New ‘Xs and Os’ sculpture connects contemporary and traditional aesthetics of campus

An abstract sculpture by contemporary artist Rob Lorenson has been installed on Earlham College’s campus with support from alumni and their spouses.

“Xs and Os” was installed in the plaza between the College’s Center for Science and Technology and Tyler Hall on Monday, April 18. Lorenson is a faculty member at Bridgewater State University in Massachusetts. His large-scale metal works explore the relationships of space.

Earlham trustee Ian Henry ’01 and his wife, Kirstin Eismin-Henry, discovered the sculpture in Cincinnati, Ohio, and were the lead donors for the project. Additional generosity comes from three other trustees and their spouses: Shorty ’61 and Georges ’63 Birenbaum, Bob ’65 Graham and Jane Henney, and Sharon and Ray ’84 Ontko.

“The sculpture is an abstract piece, but ‘Xs and Os’ is a recognizable symbol for hugs and kisses, or more generally the notion of love,” Ian Henry said. “I can’t think of a greater ideal for Earlham. We hope it becomes a place where the Earlham community comes together, stops and takes a picture and shares a hug with one another.”

“Art offers something different for everyone, just like Earlham embraces all of its community members for their uniqueness,” Kirstin Eismin-Henry added.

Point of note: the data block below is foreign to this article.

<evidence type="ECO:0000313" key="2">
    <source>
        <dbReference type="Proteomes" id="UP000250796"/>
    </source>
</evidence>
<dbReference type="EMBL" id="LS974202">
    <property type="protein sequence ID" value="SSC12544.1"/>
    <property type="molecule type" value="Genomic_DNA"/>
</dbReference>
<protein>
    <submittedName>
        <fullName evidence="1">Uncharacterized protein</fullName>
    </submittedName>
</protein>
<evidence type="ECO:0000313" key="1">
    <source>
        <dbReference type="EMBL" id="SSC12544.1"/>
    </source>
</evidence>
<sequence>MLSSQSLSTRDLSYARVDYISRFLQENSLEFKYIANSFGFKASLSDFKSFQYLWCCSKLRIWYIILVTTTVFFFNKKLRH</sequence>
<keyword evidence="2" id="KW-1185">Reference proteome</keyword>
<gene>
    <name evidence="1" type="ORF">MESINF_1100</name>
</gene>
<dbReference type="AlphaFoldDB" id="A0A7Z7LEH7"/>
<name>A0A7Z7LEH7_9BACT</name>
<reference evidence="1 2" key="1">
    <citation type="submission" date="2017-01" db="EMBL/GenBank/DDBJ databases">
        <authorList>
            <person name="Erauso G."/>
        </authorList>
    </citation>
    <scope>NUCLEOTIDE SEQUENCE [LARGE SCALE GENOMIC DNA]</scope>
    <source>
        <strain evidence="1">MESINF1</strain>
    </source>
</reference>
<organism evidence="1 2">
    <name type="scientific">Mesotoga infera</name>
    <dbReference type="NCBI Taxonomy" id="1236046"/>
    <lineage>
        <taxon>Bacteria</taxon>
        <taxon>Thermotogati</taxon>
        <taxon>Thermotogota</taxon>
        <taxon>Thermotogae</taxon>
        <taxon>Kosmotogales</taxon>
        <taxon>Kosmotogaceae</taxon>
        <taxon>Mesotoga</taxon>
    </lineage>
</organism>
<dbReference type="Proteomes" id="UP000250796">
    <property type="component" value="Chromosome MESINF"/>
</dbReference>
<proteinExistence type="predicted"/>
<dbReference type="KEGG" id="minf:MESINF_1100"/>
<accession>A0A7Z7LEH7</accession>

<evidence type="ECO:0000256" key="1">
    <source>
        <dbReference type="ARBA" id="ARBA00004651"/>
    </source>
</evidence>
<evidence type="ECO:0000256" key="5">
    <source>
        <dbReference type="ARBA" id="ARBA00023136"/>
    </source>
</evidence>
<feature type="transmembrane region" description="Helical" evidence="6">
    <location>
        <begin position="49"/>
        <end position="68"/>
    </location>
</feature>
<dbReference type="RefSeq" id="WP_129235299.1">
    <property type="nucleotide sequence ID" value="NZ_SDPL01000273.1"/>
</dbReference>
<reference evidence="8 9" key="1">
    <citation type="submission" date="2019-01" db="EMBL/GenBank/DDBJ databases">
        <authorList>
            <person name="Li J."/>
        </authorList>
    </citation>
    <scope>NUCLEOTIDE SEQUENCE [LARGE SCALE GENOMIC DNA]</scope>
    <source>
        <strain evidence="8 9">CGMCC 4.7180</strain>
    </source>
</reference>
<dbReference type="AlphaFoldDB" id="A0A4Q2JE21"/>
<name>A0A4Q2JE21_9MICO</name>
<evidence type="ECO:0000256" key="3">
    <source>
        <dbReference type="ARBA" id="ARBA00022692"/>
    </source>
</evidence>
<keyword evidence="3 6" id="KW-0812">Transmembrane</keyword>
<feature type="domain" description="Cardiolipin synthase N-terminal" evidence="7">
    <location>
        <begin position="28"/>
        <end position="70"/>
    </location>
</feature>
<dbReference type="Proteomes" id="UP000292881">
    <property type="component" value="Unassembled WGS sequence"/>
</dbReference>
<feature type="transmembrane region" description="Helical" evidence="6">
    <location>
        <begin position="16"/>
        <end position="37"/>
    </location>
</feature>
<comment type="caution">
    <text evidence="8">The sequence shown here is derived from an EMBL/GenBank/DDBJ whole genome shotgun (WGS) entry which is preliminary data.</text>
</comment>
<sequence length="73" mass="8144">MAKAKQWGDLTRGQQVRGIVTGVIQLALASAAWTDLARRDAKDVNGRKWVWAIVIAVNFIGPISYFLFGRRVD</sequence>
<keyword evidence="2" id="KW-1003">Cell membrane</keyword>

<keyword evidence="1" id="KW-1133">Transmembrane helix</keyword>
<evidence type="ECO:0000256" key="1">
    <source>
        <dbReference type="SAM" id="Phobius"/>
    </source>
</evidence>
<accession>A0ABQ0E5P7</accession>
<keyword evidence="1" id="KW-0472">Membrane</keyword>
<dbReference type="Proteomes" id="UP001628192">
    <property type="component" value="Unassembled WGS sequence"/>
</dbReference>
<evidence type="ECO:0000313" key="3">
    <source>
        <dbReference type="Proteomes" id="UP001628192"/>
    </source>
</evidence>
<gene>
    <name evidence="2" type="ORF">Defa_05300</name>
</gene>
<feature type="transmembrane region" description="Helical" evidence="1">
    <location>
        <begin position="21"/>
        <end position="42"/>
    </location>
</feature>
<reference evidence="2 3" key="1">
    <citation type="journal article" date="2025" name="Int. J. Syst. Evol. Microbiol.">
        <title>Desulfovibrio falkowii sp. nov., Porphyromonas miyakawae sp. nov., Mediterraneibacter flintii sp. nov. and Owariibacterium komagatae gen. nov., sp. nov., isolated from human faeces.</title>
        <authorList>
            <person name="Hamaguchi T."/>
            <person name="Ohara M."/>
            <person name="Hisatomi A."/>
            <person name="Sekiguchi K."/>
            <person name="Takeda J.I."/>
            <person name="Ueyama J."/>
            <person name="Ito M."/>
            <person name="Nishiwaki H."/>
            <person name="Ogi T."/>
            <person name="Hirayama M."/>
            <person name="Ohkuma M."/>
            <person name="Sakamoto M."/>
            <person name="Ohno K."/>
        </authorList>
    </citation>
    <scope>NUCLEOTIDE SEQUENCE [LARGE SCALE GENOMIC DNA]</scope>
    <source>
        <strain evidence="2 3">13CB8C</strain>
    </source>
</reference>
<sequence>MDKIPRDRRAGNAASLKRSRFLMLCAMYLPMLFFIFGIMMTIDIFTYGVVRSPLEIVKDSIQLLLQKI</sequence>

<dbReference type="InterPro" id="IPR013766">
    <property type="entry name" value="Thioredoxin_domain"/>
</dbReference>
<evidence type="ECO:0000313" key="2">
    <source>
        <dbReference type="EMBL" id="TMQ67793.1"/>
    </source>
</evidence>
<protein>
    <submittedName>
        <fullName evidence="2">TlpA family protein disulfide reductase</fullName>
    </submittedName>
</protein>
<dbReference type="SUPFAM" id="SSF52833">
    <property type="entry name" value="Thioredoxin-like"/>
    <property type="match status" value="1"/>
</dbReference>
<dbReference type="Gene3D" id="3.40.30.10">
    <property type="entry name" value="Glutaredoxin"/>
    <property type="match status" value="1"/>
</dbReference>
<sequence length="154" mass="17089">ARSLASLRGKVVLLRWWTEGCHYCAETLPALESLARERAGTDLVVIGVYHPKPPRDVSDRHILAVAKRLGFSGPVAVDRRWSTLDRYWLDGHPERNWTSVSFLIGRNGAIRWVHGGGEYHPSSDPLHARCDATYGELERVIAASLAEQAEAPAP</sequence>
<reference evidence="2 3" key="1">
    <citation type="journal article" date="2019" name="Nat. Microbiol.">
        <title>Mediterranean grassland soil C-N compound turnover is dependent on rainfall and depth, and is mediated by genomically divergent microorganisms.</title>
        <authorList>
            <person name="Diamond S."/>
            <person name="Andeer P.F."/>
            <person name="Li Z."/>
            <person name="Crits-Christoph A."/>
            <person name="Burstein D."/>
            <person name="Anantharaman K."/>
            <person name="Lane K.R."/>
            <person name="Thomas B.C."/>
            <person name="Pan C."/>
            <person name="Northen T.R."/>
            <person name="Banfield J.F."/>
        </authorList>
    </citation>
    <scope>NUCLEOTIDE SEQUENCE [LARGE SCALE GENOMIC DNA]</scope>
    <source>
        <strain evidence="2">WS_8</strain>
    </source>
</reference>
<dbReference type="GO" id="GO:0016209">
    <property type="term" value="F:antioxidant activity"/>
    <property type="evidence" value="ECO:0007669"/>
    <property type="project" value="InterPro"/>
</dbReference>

Earlham art curator Christian Adams and the College’s Office of Facilities collaborated to determine a location for the sculpture. The location was chosen for its visibility and proximity to The Heart, and the way it unites the contemporary and traditional aesthetic elements of campus.

Earlham senior Thea Clarkberg was among the first to pose with “Xs and Os” on campus.

“A campus that celebrates public art is a campus where creativity can be found around every corner — and this is an important and welcome first step toward that vision,” says Earlham President Anne Houtman. “Public art has the potential to inspire our students to expand their own vision of what is real, what is true, what is beautiful and— most important—what is possible. Rob’s striking sculpture will invite interpretation and discussion, and I am incredibly grateful to Ian and Kirstin for discovering this work and leading the fundraising effort to bring this important work to campus. I’m also thankful for Ian’s fellow alumni-trustees and their spouses, whose generosity underscores Earlham’s longstanding commitment to the arts and their role in a vibrant campus.”

Lorenson has been making abstract outdoor and indoor sculptures for 30 years. “Working with metal has been for me an odyssey in expression of form, space and place making,” he said. “Fine metal craft excites me in any form but is elevated within the medium of sculpture.”

The following is an excerpt from his artist statement:

“The circle is emblematic of the most powerful shape in nature, the circle. The sun, the moon, the center of a flower or the Iris in our own eyes are circular and call attention to themselves.  It is a logical shape to use in sculpture for that reason. However, I alter the circle to create the split and the shift in space. That is principally emblematic of the cycles that we live in.”

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We continue to monitor the effects of an industrial fire 1.1 miles from campus.
We continue to monitor the effects of an industrial fire 1.1 miles from campus.